Enos Mills was this awesome guy they call “Father of Rocky Mountain National Park”. Who’s “they”? No idea. But Enos Mills was pretty great. He spent most of his time lobbying congress and giving speeches on behalf of creating RMNP. When he wasn’t doing that, he spent the rest of his time climbing Longs Peak. He’s guided on Longs over 300 times and climbed it 40 times by himself. Since Longs Peak was already named, they named the 2nd best thing after Enos– Mills Lake. From the shore of Mills Lake you can gaze longingly at the back of Longs Peak. (See what I did there?)
I’d love to have a job where I hike around National Park-worthy locations and then yell at politicians about how it needs to be protected, but I need to pay rent to be able to afford my National Parks pass, so I have a regular job. But I can appreciate all the work Enos Mills and many other great naturalists put into protecting our amazing lands, (not you Kansas,) and so I will proudly hike along a trail through RMNP, named after one of its greatest protectors, and maybe, just maybe, I will be walking in the footprints of what I consider to be one of America’s greatest unsung heroes.
Near the end of Bear Lake Road you’ll find a parking lot for the Glacier Gorge Trailhead. This is where your quest to Mills Lake will begin. Click here for directions.
STARTING ELEVATION: 9,240′
ENDING ELEVATION: 9,940′
TOTAL ELEVATION GAIN: 780
DISTANCE: 4.6 miles out and back.
DIFFICULTY: Easy in summer / Moderate in winter.
The views on this hike are stunning. Being close to Bear Lake and Emerald Lake trails, they share similar views to the south/south-east. Once at Mills Lake, you can eat lunch beneath the spiky mountain formation known as Keyboard of the Winds, named for the sounds they supposedly make on windy days. (Has anyone heard it for themselves?) At the far end of Mills Lake, to the south, Longs Peak looms at 14,259′. I doubt we were the first hikers to gaze upon the mountain while eating our lunch on the shore of Mills Lake and ask each other if we would ever hike it one day.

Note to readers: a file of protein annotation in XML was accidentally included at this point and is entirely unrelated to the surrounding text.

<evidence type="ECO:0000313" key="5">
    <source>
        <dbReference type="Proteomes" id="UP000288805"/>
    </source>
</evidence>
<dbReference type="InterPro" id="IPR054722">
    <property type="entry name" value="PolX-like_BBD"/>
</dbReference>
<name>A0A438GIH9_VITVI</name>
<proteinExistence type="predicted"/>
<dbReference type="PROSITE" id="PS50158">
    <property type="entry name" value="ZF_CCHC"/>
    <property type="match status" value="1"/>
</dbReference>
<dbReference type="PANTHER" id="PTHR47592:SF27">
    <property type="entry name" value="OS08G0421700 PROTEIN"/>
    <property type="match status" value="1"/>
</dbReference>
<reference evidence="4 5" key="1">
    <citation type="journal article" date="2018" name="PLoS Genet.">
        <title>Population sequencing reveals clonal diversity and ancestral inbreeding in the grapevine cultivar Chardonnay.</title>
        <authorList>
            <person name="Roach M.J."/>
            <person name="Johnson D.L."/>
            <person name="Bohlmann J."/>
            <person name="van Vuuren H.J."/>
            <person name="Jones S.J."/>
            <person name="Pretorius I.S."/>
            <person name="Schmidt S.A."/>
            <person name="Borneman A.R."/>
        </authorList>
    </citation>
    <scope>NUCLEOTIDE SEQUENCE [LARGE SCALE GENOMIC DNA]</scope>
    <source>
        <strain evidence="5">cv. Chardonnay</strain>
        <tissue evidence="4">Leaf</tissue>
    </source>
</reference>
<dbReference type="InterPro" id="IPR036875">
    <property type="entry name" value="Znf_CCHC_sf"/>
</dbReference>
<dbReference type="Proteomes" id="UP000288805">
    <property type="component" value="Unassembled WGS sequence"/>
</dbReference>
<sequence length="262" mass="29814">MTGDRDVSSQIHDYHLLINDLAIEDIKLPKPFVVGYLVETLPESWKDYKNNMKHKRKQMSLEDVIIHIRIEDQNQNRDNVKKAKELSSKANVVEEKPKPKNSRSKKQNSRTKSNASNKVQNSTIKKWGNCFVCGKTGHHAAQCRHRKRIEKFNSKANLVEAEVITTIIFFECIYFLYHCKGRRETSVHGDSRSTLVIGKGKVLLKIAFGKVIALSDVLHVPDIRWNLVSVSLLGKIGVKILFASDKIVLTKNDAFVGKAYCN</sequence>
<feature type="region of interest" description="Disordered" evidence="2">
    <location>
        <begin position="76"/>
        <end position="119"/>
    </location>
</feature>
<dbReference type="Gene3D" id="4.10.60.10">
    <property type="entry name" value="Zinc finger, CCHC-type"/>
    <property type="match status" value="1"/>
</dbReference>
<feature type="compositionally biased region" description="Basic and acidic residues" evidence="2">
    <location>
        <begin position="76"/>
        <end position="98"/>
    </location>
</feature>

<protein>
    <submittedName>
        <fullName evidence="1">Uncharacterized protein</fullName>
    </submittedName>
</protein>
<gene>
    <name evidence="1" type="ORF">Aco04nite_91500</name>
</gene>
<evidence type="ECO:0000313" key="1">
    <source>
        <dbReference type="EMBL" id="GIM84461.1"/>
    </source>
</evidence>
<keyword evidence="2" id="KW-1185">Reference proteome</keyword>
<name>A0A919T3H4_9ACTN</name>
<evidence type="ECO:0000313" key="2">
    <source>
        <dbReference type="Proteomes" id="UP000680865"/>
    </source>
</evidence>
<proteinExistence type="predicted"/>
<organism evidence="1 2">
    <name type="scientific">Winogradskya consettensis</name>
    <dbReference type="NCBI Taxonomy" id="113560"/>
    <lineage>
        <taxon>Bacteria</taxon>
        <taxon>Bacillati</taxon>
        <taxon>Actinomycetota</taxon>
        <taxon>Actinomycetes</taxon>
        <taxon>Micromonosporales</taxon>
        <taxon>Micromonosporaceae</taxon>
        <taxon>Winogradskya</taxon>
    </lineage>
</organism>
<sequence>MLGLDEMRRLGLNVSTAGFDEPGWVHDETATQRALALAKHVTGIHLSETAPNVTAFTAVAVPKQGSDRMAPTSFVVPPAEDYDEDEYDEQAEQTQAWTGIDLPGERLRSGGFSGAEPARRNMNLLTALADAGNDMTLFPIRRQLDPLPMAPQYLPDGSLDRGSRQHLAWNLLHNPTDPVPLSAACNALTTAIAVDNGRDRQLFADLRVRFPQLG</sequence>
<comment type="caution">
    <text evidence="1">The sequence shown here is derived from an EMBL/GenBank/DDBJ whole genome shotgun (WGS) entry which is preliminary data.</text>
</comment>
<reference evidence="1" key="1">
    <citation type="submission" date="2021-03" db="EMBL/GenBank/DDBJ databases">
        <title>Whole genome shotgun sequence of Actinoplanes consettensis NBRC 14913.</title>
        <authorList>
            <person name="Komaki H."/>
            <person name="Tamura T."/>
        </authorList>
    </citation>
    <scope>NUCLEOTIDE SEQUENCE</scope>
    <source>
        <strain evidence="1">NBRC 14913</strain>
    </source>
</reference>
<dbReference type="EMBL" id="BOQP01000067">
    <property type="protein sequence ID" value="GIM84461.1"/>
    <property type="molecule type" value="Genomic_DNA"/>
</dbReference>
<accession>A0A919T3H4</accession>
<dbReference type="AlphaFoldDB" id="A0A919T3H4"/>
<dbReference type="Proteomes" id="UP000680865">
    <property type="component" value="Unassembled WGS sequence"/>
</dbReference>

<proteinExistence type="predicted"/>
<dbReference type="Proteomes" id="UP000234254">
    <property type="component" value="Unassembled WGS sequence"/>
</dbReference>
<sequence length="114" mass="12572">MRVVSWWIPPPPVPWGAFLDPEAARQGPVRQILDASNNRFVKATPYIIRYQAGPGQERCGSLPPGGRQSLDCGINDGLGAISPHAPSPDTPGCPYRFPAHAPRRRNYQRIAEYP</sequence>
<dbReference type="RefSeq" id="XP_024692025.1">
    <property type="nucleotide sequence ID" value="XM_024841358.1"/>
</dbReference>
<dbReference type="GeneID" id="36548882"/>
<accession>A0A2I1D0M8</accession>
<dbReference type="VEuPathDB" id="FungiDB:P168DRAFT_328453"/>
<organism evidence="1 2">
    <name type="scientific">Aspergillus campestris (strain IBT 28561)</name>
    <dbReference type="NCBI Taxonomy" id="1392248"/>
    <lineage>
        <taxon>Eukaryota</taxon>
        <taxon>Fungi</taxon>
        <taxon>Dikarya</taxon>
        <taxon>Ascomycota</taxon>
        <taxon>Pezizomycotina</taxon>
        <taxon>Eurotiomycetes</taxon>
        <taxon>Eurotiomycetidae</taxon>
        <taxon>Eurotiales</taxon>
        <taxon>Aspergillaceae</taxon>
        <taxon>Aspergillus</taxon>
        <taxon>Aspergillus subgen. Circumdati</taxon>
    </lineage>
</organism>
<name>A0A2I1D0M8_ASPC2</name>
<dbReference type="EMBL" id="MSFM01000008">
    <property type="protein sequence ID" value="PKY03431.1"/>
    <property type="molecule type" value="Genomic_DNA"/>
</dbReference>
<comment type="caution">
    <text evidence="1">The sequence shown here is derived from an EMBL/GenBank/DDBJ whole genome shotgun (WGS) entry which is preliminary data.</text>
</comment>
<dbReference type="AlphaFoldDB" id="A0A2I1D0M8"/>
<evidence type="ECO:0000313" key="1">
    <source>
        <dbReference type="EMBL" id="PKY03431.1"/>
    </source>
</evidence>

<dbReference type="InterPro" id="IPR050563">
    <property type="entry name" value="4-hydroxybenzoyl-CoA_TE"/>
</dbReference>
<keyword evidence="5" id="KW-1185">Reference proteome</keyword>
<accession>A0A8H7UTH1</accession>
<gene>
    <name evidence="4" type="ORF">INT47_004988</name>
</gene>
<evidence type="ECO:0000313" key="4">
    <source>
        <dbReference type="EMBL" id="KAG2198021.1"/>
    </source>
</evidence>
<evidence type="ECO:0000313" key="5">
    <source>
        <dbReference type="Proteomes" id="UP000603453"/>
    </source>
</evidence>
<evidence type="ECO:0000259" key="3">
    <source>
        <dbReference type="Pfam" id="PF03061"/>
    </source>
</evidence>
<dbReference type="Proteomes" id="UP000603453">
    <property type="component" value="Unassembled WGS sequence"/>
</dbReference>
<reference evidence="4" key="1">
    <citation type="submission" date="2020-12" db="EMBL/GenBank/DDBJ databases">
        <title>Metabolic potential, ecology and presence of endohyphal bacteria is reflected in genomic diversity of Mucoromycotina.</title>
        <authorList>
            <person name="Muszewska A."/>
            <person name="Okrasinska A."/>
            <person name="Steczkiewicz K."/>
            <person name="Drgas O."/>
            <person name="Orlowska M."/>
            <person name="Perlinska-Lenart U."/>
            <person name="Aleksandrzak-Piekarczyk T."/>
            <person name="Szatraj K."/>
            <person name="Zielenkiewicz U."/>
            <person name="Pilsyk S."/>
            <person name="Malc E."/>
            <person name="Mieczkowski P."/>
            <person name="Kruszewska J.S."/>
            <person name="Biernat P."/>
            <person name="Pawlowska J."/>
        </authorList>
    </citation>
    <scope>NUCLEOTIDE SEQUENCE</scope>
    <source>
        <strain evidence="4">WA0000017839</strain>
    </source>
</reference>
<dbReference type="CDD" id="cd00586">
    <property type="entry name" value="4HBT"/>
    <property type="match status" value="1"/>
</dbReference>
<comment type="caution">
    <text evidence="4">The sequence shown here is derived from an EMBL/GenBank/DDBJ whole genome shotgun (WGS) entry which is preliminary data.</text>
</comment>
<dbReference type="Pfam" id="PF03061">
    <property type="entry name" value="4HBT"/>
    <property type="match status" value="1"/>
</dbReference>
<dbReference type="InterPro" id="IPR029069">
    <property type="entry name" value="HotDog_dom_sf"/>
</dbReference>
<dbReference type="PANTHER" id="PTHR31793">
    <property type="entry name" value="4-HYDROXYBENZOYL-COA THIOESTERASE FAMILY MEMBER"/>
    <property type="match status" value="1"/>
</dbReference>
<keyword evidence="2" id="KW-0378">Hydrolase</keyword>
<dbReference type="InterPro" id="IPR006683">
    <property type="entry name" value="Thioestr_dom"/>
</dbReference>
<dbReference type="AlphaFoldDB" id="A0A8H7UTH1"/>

There are many turn offs to other trails along the Mills Lake route, and only about 60% of them were marked with signs. This lead to some confusion, not just by us, but by every other party we encountered along the way. Armed with a map we were able to discern which path to take after a few minutes of consultation, so definitely bring one along with you and pay attention to your surroundings.
Sometimes there were tons of signs…
And sometimes we had to make our own signs…
To be fair, the snow was easily 3-4 feet deep in places, so some signs could have been buried deep under the snow. Below are a couple examples of how deep the snow was. On the left, a hitching post for horses can be seen almost at “ground” level. You gotta have some pretty small horses to tie off there. In the photo to the right, Andre shows what “deep” trouble you can get into if you step one foot off the snowy trail…
One of the other great things about Mills Lake Trail is that while you get to take in all the amazing views Bear & Emerald have to offer, Mills is much less crowded. There were fewer hipsters mugging for selfies, but we did happen to encounter this crazy girl along the trail…
Andre pretended not to know me and continued down the trail.
And later, when Andre was busy doing this…
I was doing this.
Ok enough fooling around. Here’s the rest of the pictures…
When we were finishing up the hike and were within site of the parking lot, I said to Andre, “That was a great hike! It did not disappoint.” His reply was, “Do you think there are ANY disappointing hikes in National Parks?”
Well, are there?
– C. Egli